Photo by Matt Stensland
Sleeping Giant Gallery co-owner and painter Cully Kistler said she hopes to open Sleeping Giant Gallery's new location, Lincoln Avenue and Sixth Street, for the First Friday Art Walk in June.
Steamboat Springs Two galleries will add a splash of color to Lincoln Avenue storefronts next month.
Sleeping Giant Gallery is moving to a retail space in the new Alpenglow building at Lincoln and Sixth Street. The gallery has occupied a space in a corridor off Lincoln between Sixth and Seventh streets. Wild Horse Gallery is opening a second location, at Eighth Street and Lincoln Avenue, the former Alpine Electronics site.
"We wanted a little larger space," said Don Tudor, who owns Sleeping Giant Gallery with his wife, Cully Kistler. "We're kind of out of room. We wanted more walls."
Tudor sells prints of his photographs, and Kistler sells her oil paintings. Their new space at Alpenglow is about 11,000 square feet - 200 square feet larger than the current store.
"We designed this to get the maximum amount of wall space," Tudor said. The sage green wall zigzags on one side, providing more surfaces on which to hang pieces. Tudor has built homes in Steamboat Springs for years, so he and Kistler have done the renovations themselves.
"I've been in Steamboat 40 years, so I know it's always good to be able to do a couple things," Tudor said with a chuckle. About half his business is architectural photography.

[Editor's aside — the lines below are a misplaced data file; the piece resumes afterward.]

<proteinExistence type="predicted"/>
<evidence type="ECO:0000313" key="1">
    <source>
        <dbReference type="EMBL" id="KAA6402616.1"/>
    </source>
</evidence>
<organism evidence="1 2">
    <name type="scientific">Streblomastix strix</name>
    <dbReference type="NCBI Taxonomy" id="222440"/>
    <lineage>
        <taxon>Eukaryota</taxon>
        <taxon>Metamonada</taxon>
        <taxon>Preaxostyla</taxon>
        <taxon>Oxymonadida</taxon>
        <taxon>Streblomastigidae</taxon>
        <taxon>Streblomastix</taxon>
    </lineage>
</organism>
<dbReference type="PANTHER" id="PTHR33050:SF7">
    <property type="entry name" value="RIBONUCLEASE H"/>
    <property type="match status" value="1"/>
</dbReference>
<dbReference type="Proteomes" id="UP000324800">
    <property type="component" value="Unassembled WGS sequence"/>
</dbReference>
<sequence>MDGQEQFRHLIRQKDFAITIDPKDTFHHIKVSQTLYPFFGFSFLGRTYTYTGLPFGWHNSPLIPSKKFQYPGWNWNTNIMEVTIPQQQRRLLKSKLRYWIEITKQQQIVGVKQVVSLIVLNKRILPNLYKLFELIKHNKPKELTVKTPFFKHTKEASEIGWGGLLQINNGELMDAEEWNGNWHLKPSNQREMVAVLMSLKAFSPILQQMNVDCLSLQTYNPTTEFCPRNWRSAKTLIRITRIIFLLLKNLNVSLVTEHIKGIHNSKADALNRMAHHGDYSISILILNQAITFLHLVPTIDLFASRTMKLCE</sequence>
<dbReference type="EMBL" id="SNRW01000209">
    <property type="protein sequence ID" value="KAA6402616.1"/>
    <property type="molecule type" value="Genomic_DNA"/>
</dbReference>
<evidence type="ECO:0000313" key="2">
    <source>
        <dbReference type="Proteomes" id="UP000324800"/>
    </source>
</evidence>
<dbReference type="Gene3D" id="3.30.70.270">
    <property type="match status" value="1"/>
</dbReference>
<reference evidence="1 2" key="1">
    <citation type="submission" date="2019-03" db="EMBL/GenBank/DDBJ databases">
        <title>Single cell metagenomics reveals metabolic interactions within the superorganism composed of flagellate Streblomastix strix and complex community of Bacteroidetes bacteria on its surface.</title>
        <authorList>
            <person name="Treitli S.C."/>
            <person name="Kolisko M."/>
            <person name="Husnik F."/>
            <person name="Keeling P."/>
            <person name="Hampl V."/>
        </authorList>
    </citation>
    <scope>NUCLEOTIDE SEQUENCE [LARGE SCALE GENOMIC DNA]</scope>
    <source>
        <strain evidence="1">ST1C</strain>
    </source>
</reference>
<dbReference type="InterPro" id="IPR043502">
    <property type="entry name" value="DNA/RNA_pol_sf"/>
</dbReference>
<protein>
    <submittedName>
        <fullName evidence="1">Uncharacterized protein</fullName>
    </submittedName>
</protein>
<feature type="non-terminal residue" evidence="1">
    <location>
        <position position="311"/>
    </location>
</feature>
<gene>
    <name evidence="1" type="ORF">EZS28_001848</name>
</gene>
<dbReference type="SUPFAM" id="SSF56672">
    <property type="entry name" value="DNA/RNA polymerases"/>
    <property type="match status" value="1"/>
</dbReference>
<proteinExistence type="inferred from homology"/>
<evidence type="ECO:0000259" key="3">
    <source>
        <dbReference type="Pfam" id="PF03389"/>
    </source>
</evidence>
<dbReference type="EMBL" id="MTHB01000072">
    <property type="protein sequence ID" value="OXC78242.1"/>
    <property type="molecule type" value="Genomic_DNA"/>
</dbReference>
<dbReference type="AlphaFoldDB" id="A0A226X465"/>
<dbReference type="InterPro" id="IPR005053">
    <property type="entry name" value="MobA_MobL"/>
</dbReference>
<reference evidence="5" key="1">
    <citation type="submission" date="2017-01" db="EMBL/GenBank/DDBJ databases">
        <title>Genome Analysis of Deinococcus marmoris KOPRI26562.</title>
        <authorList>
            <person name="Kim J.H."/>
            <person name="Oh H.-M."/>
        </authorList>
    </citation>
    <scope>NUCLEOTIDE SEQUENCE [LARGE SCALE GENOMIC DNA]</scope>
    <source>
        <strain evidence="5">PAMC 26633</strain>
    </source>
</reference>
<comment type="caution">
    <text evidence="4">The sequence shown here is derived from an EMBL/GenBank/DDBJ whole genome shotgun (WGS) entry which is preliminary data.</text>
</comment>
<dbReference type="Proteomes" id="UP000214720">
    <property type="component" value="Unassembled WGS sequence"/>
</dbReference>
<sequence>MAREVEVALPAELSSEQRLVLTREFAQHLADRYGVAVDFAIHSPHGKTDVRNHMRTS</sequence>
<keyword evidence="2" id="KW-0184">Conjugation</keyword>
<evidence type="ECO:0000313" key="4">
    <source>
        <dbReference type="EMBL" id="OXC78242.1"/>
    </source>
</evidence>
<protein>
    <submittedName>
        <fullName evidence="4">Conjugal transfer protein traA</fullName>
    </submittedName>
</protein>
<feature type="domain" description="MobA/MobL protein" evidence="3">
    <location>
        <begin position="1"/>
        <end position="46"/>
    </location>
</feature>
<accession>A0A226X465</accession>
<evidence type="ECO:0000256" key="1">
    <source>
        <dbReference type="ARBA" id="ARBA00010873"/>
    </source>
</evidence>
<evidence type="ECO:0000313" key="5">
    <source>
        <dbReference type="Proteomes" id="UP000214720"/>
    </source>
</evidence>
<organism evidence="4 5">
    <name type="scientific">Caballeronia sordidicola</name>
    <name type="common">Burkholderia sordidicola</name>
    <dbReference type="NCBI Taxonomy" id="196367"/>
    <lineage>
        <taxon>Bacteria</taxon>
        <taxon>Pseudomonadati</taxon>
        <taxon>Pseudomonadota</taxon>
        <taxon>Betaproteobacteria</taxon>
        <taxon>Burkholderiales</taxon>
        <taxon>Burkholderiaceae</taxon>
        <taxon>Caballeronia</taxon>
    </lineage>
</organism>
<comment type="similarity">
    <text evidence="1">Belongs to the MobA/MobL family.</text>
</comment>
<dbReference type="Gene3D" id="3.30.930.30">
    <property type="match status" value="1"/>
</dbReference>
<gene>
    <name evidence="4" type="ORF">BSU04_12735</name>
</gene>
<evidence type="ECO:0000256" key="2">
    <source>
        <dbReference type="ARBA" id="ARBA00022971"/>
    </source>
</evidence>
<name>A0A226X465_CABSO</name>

Tudor and Kistler hope to open for the First Friday Art Walk in June. They're excited to sell their work in a more visible spot and plan to put a flat-screen TV in the window that will show images of their artwork at night.
"We've had a lot of people come by and say they didn't know we were back here," Tudor said about the current location. The gallery has a sign on Lincoln Avenue, but the actual shop is tucked away from passers-by on the main drag.
Wild Horse Gallery is making a longer trek to Lincoln Avenue. The gallery owners, who have a location in the Sheraton Steamboat Resort, want to tap into downtown traffic also.
"They're totally different markets, really," said Shirley Stocks, who owns Wild Horse Gallery with her husband, Richard Galusha. "We thought it would be nice because Steamboat has both a mountain market and a downtown market."
Stocks said she and Galusha had been waiting eight years to snag the space on the northwest corner of Eighth Street and Lincoln Avenue. Alpine Electronics closed last month.
Stocks said she isn't sure when the new gallery will open, adding that she and Galusha are aiming for the end of June. The gallery offers a variety of works, she said.
"We carry about 50 different artists, and it's everything from bronze sculptures to oil paintings to watercolors to glass," Stocks said.
Wild Horse will be the newest artsy addition to that downtown block. The Steamboat Art Museum, of which Stocks is president, sits on the south side of the Eighth and Lincoln intersection. Stocks said the local arts community had been working for years to build an art district, which offers several benefits, she said.
"I think it's also an educational aspect to that," Stocks said. "It's becoming a cultural district, and usually those are very vibrant. There's a lot of energy, a lot of nightlife and a lot of restaurants that go with it."
Other art and photography galleries downtown include the K. Saari Gallery, the Artists' Gallery of Steamboat and Images of Nature.
Although more galleries could mean more competition, Kistler and Tudor said they would welcome that culture.
"I'd love to see galleries all up and down Main Street," Kistler said.